UBC Theses and Dissertations
Mathematics and biophysics of cortical microtubules in plants Allard, Jun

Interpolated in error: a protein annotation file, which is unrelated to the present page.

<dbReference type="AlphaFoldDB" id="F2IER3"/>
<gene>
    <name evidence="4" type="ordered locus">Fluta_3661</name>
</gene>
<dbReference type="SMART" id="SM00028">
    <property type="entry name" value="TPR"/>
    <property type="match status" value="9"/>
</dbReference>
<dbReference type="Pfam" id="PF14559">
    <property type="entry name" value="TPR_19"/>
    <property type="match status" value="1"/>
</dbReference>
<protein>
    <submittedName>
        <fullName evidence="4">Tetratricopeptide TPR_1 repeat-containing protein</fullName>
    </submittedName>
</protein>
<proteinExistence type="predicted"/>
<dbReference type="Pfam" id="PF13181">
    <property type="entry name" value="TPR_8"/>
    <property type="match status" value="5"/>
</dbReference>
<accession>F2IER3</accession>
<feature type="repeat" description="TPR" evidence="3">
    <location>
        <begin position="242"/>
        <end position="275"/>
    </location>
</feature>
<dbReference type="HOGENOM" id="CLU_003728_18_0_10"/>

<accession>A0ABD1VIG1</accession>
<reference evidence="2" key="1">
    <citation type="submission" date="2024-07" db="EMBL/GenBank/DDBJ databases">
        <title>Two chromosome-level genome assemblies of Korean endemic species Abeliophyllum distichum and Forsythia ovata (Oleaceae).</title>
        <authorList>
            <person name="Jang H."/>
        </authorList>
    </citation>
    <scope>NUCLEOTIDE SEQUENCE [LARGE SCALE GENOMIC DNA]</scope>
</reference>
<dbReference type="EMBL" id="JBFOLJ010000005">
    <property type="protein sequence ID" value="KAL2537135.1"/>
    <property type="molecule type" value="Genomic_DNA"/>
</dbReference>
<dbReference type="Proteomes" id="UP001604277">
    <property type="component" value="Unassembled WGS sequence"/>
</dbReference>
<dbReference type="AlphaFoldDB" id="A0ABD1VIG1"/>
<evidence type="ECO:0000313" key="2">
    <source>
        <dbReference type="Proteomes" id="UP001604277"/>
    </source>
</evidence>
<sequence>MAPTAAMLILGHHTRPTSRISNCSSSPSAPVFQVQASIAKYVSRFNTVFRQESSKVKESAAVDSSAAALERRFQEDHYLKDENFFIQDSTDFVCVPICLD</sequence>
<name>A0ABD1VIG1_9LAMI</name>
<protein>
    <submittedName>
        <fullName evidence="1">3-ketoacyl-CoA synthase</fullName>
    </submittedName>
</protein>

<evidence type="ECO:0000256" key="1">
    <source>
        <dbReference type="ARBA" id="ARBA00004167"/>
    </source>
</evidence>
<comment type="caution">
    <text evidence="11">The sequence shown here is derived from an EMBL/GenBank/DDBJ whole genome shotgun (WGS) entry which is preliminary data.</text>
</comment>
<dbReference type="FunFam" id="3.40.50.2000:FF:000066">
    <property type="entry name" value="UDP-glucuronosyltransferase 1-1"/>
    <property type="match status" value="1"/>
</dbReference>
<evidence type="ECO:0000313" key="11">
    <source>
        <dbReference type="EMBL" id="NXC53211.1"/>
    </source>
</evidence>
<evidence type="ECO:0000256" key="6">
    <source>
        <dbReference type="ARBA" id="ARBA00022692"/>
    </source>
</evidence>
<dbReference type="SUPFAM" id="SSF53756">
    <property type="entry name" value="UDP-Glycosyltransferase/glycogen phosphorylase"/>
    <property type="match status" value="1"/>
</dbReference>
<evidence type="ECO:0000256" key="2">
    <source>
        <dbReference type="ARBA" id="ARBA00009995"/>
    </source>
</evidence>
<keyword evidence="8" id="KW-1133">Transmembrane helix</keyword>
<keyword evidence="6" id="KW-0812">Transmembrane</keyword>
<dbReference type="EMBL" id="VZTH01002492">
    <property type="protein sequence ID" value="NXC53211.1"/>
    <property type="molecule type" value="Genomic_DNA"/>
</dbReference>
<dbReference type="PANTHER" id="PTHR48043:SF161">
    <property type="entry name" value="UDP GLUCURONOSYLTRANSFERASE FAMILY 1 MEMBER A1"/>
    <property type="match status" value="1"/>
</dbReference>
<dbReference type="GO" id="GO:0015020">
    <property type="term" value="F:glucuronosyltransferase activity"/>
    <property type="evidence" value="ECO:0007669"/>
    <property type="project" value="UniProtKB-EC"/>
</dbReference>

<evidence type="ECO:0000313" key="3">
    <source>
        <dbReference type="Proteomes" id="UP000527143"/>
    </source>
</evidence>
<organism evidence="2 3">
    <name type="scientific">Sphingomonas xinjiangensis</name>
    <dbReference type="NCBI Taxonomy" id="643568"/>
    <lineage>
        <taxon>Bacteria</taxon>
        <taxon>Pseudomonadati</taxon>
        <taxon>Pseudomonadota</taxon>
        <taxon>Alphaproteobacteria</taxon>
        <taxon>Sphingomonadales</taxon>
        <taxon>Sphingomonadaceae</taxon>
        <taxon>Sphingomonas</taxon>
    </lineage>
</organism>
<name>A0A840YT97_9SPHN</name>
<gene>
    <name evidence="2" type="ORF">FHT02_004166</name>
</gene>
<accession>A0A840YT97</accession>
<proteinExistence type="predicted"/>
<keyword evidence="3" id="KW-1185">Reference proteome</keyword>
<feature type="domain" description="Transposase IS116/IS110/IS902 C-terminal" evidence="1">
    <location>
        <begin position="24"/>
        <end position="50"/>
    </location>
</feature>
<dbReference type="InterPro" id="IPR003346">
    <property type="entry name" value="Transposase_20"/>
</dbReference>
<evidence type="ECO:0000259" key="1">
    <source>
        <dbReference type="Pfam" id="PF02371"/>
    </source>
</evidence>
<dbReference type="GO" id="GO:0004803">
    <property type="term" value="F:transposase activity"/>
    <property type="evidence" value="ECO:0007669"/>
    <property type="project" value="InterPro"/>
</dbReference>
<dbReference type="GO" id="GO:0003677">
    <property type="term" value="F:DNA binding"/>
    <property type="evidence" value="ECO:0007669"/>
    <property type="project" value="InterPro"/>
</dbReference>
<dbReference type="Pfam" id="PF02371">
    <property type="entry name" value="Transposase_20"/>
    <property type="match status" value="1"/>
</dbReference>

Microtubules confined to the two-dimensional cortex of elongating plant cells must form a parallel yet dispersed array transverse to the elongation axis for proper cell wall expansion. Collisions between microtubules, which migrate via hybrid treadmilling, can result in plus-end entrainment (zippering) or catastrophe. Here, I present (1) a cell-scale computational model of cortical microtubule organization and (2) a molecular-scale model for microtubule-cortex anchoring and collision-based interactions between microtubules. The first model treats interactions phenomenologically while the second addresses interactions by considering energetic competition between crosslinker binding, microtubule bending and microtubule polymerization. From the cell-scale model, we find that plus-end entrainment leads to self-organization of microtubules into parallel arrays, while collision-induced catastrophe does not. Catastrophe-inducing boundaries can tune the dominant orientation. Changes in dynamic-instability parameters, such as in mor1-1 mutants in Arabidopsis thaliana, can impede self-organization, in agreement with experiment. Increased entrainment, as seen in clasp-1 mutants, conserves self-organization, but delays its onset. Modulating the ability of cell edges to induce catastrophe, as the CLASP protein may do, can tune the dominant direction and regulate organization. The molecular-scale model predicts a higher probability of entrainment at lower collision angles and at longer unanchored lengths of plus-ends. The models lead to several testable predictions, including the effects of reduced microtubule severing in katanin mutants and variable membrane-anchor densities in different plants, including Arabidopsis cells and Tobacco cells.
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